Germany is not fit for a climate changed world, but it can still lead the way

(EurActiv, 3 Feb 2020) Germany’s six-month presidency of the EU Council of Ministers, which starts in July, offers a great opportunity for Berlin to show leadership by supporting the implementation of the Commission’s European Green Deal agenda, write Felix Heilmann and Alexander Reitzenstein.

Felix Heilmann is a researcher at the Berlin office of E3G, a climate think-tank. Alexander Reitzenstein is policy advisor at E3G’s, Berlin office.

European decision-makers can learn many lessons from Germany’s economic success over the past decades. Perhaps the most important of these lessons is that it is no longer relevant to question whether the status quo should change – changes are already happening and will wait for no one.

Ahead of its Presidency of the European Council, it is high time for Germany to internalise this insight, and project it externally.

Mega-trends such as climate change and digitalisation are disrupting traditional foundations of stability and prosperity. These simultaneous and disruptive trends are making structural changes inevitable.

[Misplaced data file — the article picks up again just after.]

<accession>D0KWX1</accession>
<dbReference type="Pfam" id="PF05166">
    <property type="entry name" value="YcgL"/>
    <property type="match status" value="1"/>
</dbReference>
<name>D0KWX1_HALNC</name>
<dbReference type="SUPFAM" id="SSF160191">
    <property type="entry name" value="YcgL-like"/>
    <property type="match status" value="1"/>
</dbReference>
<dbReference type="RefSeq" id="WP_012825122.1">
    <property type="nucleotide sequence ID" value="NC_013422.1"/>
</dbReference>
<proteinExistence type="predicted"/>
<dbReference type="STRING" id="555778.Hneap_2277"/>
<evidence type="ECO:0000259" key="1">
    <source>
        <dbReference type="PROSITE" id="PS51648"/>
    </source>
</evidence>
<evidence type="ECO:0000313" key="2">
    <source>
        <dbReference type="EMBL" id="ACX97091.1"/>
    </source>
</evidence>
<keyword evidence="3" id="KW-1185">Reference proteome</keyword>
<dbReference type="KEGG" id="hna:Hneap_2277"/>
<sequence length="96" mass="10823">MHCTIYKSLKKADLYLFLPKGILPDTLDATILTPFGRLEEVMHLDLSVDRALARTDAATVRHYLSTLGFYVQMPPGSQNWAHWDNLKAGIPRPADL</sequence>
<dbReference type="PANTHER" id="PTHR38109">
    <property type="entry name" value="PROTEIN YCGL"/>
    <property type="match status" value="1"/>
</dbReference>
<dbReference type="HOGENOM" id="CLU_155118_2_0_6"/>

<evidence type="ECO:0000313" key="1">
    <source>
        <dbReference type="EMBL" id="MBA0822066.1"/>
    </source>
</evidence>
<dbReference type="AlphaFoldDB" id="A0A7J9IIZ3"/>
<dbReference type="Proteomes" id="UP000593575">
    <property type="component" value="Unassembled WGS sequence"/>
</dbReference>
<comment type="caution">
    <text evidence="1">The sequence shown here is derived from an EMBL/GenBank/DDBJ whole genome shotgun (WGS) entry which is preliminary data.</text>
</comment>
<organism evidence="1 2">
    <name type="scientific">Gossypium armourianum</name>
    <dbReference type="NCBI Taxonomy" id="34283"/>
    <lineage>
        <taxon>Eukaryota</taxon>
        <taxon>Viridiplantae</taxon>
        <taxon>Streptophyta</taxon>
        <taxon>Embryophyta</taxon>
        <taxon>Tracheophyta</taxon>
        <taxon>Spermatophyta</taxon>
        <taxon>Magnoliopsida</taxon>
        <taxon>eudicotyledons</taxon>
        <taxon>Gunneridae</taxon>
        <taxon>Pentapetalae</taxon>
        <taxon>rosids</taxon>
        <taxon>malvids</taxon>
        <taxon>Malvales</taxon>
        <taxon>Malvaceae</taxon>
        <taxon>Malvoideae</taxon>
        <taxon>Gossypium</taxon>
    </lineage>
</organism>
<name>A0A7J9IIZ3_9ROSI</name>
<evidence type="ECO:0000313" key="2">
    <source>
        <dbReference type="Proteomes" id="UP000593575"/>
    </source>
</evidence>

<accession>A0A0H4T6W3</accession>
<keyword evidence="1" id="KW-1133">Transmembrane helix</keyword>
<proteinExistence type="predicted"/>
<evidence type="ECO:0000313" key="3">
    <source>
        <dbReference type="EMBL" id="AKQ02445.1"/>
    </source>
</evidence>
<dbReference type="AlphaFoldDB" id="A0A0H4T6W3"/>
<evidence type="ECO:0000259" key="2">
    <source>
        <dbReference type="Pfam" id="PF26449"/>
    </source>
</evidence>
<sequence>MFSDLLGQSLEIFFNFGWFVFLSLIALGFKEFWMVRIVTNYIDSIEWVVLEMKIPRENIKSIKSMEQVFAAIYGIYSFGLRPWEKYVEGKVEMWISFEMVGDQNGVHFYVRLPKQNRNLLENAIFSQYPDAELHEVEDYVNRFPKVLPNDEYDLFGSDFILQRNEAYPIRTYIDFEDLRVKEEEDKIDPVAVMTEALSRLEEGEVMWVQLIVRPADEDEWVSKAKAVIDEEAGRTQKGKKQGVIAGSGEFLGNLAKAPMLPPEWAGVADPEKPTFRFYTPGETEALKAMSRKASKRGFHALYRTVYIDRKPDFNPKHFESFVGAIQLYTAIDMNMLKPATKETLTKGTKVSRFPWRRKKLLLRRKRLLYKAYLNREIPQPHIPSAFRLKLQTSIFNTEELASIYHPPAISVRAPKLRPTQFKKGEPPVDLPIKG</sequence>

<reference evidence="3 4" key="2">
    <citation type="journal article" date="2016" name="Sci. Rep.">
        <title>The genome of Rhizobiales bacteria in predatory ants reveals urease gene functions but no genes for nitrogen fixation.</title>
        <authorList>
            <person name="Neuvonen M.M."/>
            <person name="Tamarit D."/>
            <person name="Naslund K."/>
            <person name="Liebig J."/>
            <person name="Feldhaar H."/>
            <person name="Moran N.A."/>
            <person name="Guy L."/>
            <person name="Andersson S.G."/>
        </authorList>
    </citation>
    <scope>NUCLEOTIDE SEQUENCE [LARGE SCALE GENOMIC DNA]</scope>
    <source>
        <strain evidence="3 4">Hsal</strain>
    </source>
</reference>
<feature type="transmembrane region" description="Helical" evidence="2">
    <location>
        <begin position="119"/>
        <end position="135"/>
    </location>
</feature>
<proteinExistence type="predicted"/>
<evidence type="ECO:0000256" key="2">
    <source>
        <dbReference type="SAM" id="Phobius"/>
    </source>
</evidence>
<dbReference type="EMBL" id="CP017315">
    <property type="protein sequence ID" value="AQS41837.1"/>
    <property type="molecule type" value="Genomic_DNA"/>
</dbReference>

If policymakers want to reap the benefits of change and ensure climate safety for all they must start focussing on shaping the future transition. For Germany, this means it must take a more active and responsible role on the international stage, anchoring climate diplomacy as a cross-cutting priority of its foreign policy.

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EurActiv, 3 Feb 2020: Germany is not fit for a climate changed world, but it can still lead the way